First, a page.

“Many of the people in inpatient units have ended up there because of the lack of funding for social care and not because they have a genuine need for a period of inpatient mental health care.
“The Government must treat this scandal with the urgency that’s needed and publish its long-awaited strategy as soon as possible to drive the change that is desperately needed, such as development of the right support in the community.
“People with a learning disability and / or autism deserve to live in their own home just like anyone else – not in a hospital.”
Background: About Winterbourne View and ATUs
In 2011 undercover filming by BBC Panorama uncovered a pattern of serious abuse at Winterbourne View, a private hospital near Bristol which treated people with learning disabilities and autism.
Filming showed patients being dragged and slapped by staff.
Following the programme a number of workers were arrested and the home closed.
At the end of June 2011 a group of 86 organisations wrote to the Government asking for the use of residential hospitals to end.
The following month a Care Quality Commission report found there had been a systematic failure to protect residents at Winterbourne View.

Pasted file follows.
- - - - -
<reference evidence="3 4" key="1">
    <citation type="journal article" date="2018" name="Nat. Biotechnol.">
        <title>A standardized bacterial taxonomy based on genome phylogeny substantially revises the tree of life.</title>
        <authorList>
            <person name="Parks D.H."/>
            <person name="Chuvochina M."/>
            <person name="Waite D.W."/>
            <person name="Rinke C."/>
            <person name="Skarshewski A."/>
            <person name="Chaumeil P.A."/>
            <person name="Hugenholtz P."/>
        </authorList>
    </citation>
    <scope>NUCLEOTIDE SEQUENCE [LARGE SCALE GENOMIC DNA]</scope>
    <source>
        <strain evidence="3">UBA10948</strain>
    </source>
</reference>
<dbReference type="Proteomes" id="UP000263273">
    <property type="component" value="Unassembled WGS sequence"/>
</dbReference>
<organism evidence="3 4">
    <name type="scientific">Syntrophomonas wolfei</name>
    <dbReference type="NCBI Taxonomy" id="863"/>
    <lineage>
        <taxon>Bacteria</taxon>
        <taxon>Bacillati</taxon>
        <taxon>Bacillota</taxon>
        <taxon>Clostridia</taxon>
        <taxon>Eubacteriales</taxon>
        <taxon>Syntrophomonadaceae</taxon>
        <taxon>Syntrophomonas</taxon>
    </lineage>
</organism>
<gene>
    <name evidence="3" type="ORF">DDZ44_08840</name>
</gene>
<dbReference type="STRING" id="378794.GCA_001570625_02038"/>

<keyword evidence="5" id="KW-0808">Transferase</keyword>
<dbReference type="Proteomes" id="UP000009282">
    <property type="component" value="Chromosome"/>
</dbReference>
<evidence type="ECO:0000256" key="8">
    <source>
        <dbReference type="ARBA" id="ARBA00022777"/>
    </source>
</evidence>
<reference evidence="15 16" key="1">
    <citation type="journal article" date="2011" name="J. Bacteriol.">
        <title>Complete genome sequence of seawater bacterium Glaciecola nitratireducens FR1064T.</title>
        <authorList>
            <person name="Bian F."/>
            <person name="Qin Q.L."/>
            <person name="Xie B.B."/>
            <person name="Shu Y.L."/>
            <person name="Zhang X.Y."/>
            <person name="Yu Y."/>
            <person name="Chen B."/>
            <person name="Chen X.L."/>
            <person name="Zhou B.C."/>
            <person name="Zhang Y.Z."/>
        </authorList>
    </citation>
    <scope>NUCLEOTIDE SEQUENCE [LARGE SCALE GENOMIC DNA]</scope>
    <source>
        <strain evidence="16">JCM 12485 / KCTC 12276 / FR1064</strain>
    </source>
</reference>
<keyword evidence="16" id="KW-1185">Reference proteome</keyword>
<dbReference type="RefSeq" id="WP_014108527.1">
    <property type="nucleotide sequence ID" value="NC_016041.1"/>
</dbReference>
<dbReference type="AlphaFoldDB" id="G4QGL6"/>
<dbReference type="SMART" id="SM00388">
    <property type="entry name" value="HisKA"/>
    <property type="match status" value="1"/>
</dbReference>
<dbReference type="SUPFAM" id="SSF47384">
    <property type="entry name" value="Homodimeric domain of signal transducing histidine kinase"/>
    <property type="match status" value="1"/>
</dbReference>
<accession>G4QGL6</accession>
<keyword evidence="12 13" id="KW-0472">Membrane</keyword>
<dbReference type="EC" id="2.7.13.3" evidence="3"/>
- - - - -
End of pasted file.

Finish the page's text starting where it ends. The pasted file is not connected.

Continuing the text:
In July 2011 it was also revealed that other employees working at the hospital had raised concerns to the authorities 19 times before the BBC filming took place.
A total of 11 former staff members pleaded guilty to criminal charges in relation to the abuse of residents.
In December 2012 the Government said it was planning a “dramatic reduction” in the number of people with learning disabilities who were kept in hospitals in England. More focus would be placed on community-based support, it added.
Footage appeared to depict patients at Whorlton Hall being mistreated
In May 2019 Panorama also broadcast a programme regarding Whorlton Hall, an ATU near Barnard Castle, County Durham. Filming appeared to depict patients with learning disabilities being mistreated.
Whorlton Hall was an independent hospital which housed up to 22 men and women aged 18 and over with a learning disability and complex needs.
It closed following the Panorama programme which aired on 22 May, 2019.
Following an inspection in 2015, the Care Quality Commission found the hospital "required improvement". The watchdog raised a number of concerns, including inadequate staffing levels, a lack of training and a failure to follow patients' care plans.
Also in May 2019 Health Secretary Matt Hancock announced an independent review of patients in segregation and the care they received.
It followed an interim review into the use of restraint, segregation and prolonged seclusion in the health and care sector, published by the Care Quality Commission which described the system as “not fit for purpose”.
Find out more about our expertise in supporting people detained in mental health units and their families at our dedicated protecting your rights section. Alternatively to speak to an expert contact us or call 0370 1500 100.